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A part of my hacksaw responsible for keeping the blade tensioned broke apart.

One of the parts is a piece of silumin which has a blind hole 4 millimeters in diameter and about 15 millimeters deep. A steel rod with M4 threading was somehow inserted into that hole and now it fell out of the hole. The rod itself is perfectly intact. There're some jags inside the hole that look like remnants of threading, but they don't hold the rod in place anymore. I guess that was some badly done threading inside the hole and now it has been stripped off and the remnants won't hold the rod anymore.

I need some way to secure the rod inside that hole - something like gluing it in. When the hacksaw is assembled the blade pulls the rod out of that hole with significant force, so it should be secured firmly. Drilling the silumin piece is not an option - the hole must remain blind because the opposite end of the piece holds the blade.

What method could I use for securing a steel rod in a blind hole in a silumin part?

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1 Answer 1

(A picture of the broken piece would help.)

Option 1. (By far the best answer) Buy a new hacksaw. You won't be able to fix this without removing the threaded piece that still remains in the hole, then fabricating a new piece to hold the blade. This will involve adding threads to the new piece. If you don't have the tools to do this work, then you will need to obtain them, costing you more than a new hacksaw frame.

Option 2. Remove the threaded part that remains inside the hole. Usually this involves drilling a small hole in it, then you must buy a tool for removing screws that have been broken off in a hole. (Its usually called an ez-out, or something like that. A hardware store will have them.) You will insert that tool in the hole you have drilled. It will jam in place with a coarse reverse thread with sharp edges, and allow you to back out the threaded piece. It may help to drip some wd-40 in there as you are trying to back out the threaded piece.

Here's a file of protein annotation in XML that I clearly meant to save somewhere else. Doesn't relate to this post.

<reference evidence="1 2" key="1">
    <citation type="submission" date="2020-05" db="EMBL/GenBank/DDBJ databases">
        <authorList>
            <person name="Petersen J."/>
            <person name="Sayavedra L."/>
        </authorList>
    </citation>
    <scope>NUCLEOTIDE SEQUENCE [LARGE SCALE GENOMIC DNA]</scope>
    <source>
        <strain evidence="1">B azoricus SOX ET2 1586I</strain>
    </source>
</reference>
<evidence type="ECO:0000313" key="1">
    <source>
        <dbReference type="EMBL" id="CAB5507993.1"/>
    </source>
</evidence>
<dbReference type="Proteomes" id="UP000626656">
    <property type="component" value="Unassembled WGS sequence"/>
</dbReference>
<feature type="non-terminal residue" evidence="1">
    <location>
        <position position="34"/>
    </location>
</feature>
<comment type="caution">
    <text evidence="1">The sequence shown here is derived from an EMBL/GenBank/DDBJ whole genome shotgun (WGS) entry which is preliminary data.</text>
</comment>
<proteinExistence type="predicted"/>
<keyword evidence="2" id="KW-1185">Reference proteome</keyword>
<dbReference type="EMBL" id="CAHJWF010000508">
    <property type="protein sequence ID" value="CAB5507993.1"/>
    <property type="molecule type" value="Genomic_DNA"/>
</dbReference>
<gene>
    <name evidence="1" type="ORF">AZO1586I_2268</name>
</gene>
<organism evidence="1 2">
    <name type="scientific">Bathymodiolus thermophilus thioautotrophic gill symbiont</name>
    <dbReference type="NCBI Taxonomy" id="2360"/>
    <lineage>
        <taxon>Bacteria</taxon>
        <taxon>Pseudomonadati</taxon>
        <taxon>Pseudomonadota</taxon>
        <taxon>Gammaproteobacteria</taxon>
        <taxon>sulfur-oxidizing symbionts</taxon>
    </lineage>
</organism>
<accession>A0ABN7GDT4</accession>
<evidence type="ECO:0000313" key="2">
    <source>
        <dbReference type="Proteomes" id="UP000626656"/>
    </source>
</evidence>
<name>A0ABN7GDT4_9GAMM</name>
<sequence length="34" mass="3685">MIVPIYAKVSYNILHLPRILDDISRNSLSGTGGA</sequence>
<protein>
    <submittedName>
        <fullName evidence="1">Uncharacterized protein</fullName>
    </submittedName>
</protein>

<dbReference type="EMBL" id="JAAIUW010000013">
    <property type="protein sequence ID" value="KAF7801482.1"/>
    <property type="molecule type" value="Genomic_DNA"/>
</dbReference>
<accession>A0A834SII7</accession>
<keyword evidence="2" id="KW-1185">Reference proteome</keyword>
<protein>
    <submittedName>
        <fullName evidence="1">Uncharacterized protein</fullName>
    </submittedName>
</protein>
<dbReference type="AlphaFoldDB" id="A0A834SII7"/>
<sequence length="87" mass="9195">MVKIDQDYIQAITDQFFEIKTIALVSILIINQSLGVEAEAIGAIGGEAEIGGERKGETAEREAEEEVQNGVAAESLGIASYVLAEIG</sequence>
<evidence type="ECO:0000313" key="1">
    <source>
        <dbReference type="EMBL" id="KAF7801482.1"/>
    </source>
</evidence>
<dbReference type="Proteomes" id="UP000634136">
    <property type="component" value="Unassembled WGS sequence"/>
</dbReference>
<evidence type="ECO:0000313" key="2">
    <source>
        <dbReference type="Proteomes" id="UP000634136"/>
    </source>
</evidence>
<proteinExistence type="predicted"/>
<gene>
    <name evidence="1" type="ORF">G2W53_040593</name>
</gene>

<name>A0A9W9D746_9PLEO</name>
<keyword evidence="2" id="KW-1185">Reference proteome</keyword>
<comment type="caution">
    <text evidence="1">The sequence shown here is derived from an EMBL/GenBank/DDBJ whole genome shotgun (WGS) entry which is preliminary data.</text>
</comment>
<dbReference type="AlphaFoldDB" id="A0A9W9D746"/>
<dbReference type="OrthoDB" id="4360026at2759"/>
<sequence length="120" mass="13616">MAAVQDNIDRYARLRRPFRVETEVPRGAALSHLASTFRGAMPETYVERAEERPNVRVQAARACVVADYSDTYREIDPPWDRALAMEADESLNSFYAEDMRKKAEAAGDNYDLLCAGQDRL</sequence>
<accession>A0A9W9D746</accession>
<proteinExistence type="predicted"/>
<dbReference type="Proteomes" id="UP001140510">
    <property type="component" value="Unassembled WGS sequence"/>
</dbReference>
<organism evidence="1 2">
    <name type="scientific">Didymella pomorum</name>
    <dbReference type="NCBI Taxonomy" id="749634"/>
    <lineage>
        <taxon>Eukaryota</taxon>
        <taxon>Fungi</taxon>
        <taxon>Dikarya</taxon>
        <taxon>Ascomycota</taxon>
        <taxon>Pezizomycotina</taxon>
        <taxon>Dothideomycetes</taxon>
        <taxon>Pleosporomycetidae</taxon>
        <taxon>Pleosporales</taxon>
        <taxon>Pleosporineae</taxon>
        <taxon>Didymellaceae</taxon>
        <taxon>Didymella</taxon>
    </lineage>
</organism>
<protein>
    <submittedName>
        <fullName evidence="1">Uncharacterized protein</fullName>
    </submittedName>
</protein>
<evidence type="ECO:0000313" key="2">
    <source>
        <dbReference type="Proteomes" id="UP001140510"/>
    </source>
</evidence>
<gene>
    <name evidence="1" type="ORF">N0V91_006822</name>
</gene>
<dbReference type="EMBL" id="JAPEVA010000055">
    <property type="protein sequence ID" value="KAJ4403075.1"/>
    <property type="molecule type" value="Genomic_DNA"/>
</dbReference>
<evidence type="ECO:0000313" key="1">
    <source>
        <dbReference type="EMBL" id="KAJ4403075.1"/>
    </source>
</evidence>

Drilling that hole may itself be problematic, since there is a reasonable chance that part of the hacksaw was hard steel - by design to withstand the loads it must take to hold the blade. Worse, you must drill a hole into a surface that is jagged.

You may also be able to get the threaded piece out by other means, but you must do all of this without damaging the female threads in there, otherwise you will NEVER be able to fix the new piece in there.

As I said, unless you have a few important tools, this is all something that may be more easily repaired by simply buying a new hacksaw frame. Money solves everything, although a hacksaw frame is not that expensive. And if you don't know how to get that screw fragment out, then you probably don't have those tools, nor will you use them often enough in the future to merit buying them. At the same time, it is good to be able to repair things like this, so if you have the interest and the will to do this sort of work enough in the future, then go for it. But don't be at all surprised if you find it takes you considerably more time and expense than it is really worth to simply buy that new hacksaw frame.

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Well, I edited the question t clarify that, the steel rod is intact, it got pulled out as a whole. –  sharptooth Mar 1 '12 at 9:56
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+1 for suggesting a new hacksaw (and because this must've ended up on the front page because there were no votes). It's worth repairing tools that are expensive and/or hard to replace. Others can be left out for the trashpickers. –  kdgregory Mar 31 '12 at 12:24

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